Both advisory board and steering committee were requested to fast-track and clear proposals for funding relief that would be vetted and tabled by the GiveIndia team. This fundraiser brought in donors from every corner, including big contributions from Vinod Khosla, Indira Nooyi and Sundar Pichai. Indian HNIs like Ajay Piramal, Anu Aga, Kiran Mazumdar Shaw, Binny Bansal, Amit Chandra were some of the big Indian donors. The Google Pay leadership team (five individuals from the team contributed Rs 5 crore), Google.org, and the Nilekanis all contributed generously.
So how does Nudge Institute plan to achieve its lofty goal?
To begin with, the Nudge Institute will produce a yearly report on the status of the ultra-poor report, a bit along the lines of ASER by Pratham. The latter (ASER report) almost everyone in the education sector will agree that it has been a huge success by any yardstick.
To tackle any problem, one needs to both acknowledge it and estimate it accurately. This report will provide data so that the stakeholders understand the problem before beginning to deal with it. This is much needed since two recent papers on the subject (of the World Bank and the IMF) have led to much inconclusive debate in the absence of hard, high-quality data on the subject among experts and economists just in the last few days. Since it will be yearly, it will also be a good indicator of how much impact the institute’s work is making.
Second, the institute will launch programmes – akin to its Jharkhand programme where it is working to uplift 1200 ultra-poor families in the tribal districts through the “graduation” approach endorsed by Nobel laureates Abhijit Banerjee and Esther Duflo – to prove that this approach works in different geographies, contexts, environments and differently endowed regions.
For a start, the Nudge Institute is looking at launching similar programmes in districts of Rajasthan, Madhya Pradesh, Chhattisgarh, Odisha, West Bengal and Northern Karnataka where similar ultra-poor families reside.
In addition, the new institute will put together a “graduation fund”, which will allow other NGOs to replicate and improve upon the graduation approach in their areas of operation. The money will be a corpus on which such NGOs can lean to launch similar programmes in their areas of operation.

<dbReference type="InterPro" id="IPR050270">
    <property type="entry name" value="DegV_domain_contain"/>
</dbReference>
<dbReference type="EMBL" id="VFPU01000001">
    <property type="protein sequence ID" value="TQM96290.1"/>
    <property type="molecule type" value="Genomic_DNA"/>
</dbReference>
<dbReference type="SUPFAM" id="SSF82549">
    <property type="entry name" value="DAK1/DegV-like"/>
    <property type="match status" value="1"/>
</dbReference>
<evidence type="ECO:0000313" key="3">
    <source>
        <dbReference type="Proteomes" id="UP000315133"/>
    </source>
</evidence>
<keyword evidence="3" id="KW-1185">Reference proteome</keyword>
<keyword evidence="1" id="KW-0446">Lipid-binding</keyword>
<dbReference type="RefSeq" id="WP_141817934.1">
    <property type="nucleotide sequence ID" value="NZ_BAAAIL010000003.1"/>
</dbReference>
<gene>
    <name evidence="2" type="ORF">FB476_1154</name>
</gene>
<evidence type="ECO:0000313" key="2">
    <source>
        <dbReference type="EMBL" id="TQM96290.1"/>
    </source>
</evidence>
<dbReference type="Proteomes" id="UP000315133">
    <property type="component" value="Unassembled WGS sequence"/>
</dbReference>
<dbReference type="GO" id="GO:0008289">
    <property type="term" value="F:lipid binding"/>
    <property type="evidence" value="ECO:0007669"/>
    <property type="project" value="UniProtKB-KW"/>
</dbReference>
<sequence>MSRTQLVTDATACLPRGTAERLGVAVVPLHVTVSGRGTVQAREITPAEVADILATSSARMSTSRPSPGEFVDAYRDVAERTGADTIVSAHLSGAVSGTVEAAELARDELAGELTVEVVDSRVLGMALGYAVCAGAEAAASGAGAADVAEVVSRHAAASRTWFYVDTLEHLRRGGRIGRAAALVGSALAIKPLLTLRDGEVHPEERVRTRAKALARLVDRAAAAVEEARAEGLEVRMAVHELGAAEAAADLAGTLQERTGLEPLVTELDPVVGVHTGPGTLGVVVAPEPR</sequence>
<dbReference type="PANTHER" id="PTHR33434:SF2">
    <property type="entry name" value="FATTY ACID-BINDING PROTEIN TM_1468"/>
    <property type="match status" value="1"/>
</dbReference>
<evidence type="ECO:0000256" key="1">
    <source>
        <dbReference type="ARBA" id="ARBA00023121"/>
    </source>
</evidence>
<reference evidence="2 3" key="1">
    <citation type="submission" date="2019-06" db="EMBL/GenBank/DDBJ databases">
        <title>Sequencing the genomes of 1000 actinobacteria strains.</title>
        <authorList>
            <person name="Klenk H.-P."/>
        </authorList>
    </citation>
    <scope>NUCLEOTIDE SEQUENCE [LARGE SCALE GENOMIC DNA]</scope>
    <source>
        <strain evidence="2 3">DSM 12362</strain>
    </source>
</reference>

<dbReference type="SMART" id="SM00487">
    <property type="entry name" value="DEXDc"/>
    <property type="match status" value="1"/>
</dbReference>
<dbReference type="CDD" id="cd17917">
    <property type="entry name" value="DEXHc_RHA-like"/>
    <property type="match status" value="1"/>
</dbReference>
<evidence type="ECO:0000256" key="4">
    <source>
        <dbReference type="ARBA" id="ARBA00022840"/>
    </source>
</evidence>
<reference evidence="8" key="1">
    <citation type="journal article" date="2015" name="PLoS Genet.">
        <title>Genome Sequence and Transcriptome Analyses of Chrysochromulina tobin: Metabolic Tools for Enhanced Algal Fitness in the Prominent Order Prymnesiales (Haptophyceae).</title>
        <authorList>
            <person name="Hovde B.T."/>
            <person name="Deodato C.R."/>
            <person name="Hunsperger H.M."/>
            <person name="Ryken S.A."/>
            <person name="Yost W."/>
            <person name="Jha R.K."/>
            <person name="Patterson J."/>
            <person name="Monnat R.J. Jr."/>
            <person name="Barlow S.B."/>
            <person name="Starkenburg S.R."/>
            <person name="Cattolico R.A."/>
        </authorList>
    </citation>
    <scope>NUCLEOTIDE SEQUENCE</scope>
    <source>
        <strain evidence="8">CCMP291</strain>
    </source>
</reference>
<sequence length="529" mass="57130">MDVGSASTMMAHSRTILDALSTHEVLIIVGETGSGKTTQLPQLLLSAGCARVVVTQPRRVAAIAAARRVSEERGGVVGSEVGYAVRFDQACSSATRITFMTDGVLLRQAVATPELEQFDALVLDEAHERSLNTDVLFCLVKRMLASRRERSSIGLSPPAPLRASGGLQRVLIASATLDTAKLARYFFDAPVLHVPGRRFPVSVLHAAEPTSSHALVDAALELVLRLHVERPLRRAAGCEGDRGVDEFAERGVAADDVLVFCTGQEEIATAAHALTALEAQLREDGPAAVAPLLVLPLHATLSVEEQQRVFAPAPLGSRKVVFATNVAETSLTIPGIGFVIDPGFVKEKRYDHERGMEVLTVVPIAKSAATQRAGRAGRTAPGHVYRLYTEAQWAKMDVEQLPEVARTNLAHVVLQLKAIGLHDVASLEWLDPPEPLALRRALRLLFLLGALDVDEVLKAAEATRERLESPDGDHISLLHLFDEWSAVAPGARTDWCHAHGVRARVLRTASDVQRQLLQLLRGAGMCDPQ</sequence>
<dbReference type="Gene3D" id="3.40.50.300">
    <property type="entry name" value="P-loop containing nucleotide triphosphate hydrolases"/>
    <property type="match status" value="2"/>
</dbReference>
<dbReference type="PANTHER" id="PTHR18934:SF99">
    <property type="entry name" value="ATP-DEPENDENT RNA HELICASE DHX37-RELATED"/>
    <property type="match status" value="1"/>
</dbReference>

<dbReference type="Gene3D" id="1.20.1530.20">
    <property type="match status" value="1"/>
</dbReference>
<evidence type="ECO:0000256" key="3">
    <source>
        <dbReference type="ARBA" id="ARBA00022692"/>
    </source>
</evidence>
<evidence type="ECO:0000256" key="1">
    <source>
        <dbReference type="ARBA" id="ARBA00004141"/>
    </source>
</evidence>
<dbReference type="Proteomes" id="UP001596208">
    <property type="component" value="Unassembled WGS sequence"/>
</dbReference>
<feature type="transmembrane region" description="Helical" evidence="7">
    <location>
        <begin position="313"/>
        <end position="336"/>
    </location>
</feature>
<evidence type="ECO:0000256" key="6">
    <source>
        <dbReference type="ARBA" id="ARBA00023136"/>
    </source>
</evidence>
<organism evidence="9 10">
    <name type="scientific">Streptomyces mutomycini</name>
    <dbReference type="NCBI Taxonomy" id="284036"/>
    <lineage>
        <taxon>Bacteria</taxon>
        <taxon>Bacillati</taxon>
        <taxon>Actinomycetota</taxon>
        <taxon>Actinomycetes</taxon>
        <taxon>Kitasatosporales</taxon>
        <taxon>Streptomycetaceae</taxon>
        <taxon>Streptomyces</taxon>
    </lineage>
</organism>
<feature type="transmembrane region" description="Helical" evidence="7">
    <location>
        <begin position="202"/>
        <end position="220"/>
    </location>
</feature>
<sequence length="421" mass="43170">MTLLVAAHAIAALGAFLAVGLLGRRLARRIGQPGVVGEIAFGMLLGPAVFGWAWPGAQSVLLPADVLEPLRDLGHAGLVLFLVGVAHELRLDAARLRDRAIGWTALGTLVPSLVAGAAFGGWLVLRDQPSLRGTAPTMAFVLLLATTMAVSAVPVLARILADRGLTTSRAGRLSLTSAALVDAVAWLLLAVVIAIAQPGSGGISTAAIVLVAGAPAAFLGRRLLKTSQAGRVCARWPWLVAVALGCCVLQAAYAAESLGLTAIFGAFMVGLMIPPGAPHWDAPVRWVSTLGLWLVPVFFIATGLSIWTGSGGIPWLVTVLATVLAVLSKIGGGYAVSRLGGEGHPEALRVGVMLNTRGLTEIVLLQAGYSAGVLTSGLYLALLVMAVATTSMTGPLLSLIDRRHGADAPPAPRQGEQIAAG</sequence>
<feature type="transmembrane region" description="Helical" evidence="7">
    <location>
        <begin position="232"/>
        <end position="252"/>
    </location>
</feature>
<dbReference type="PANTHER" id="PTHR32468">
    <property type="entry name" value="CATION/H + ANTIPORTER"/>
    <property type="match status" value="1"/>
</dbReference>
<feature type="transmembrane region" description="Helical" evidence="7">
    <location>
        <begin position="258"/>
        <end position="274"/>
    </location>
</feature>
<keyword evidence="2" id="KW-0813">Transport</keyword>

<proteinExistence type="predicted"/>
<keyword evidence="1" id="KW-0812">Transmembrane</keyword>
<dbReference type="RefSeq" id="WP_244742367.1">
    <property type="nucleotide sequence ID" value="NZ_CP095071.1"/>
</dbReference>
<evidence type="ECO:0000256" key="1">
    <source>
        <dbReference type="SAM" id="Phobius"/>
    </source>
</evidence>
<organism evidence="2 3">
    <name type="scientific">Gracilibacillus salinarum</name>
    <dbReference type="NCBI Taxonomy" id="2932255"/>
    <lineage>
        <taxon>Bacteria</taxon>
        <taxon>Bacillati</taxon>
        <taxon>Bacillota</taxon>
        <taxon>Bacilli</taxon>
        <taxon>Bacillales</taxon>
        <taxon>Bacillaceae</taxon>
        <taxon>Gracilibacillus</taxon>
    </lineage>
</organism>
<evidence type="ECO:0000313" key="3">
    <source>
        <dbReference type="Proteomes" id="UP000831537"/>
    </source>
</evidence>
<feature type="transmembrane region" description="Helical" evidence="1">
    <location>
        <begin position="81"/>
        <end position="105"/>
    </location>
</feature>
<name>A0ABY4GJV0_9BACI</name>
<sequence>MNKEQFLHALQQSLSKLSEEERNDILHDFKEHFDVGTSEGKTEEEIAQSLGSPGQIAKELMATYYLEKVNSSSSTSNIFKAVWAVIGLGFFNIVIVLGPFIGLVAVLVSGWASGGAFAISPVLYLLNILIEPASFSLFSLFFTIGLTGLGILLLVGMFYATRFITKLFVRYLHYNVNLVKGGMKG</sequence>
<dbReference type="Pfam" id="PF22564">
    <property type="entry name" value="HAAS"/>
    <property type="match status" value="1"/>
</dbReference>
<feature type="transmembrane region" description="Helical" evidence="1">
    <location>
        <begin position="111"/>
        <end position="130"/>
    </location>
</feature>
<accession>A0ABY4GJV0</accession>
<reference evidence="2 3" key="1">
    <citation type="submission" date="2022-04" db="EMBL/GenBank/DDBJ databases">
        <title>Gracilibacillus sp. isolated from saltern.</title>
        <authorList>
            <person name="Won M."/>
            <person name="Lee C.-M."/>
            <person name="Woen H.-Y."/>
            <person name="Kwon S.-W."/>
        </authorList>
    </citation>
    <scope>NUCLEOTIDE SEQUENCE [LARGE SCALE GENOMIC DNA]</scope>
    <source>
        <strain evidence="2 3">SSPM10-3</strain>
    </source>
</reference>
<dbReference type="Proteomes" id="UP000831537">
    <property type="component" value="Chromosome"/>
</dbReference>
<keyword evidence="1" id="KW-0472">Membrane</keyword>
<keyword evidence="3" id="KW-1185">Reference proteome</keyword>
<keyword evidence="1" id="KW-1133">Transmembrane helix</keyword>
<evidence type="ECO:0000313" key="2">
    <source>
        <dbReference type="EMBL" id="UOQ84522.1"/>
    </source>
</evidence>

To ensure that all the action happens on the ground, Nudge Foundation is being transformed into an action-oriented institute, with a few specific features.
One, it will be a doer, instead of a facilitator or funder. It will be collaborative in nature, instead of functioning solo; actively working with CSOs, government and market players.
Two, it will not spread itself too thin. The focus will not be on education, health, nutrition and the entire gamut of problems that afflict the communities, but only on resilient livelihoods for the rural and urban poor.
There will be various centres – like the Center for Skill Development or for Social Innovation – under which various programmes will be housed and executed across states. In addition to this, there will be a few “hubs” that act as muscles for all the centers and provide essential inputs to build capacity. For instance, the data hub will provide data to all centers, technology hub, innovative financing hub, impact hub and public policy hub, amongst others.
Despite all the ifs and buts in my mind, what strikes me as encouraging is the fact that the institute is working on a vision paper on eradicating extreme poverty with the National Rural Livelihood Mission (NRLM). Nita Kejriwal, joint secretary in the ministry of rural development (MoRD) is working closely with them on it. It is also working to bring various states on board.
A recent MoU signed with the Jharkhand government is going to expand the reach of the graduation approach to a few additional districts in the state, a partnership where Nudge will work closely with state government machinery. This strikes me as key to the effort: eradicating poverty at such a scale is not something that any organisation in India can achieve without both state and Union government involvement.
Satija seems to appreciate this too, as he told me that the “player and do-er at scale” for the 2047 goal can be “governments in partnership with Nudge”. I am skeptical about governments in general – given my 25-odd years of closely observing their work – but their involvement gives me hope that the government will perhaps not “kill” the attempt.
Satija and I spoke for over an hour. I listened and interrupted with questions all through our chat while oscillating on an emotional plane from extreme joy and hope to extreme hopelessness and cynicism as we grappled with the problem of India’s ultra-poor. Yet, as we decided to conclude our chat, I realised that I am every bit a resilient Indian: never willing to give up or lose hope even when all the odds may seem against this 75-year-old nation of ours.
Anjuli Bhargava is a senior business journalist.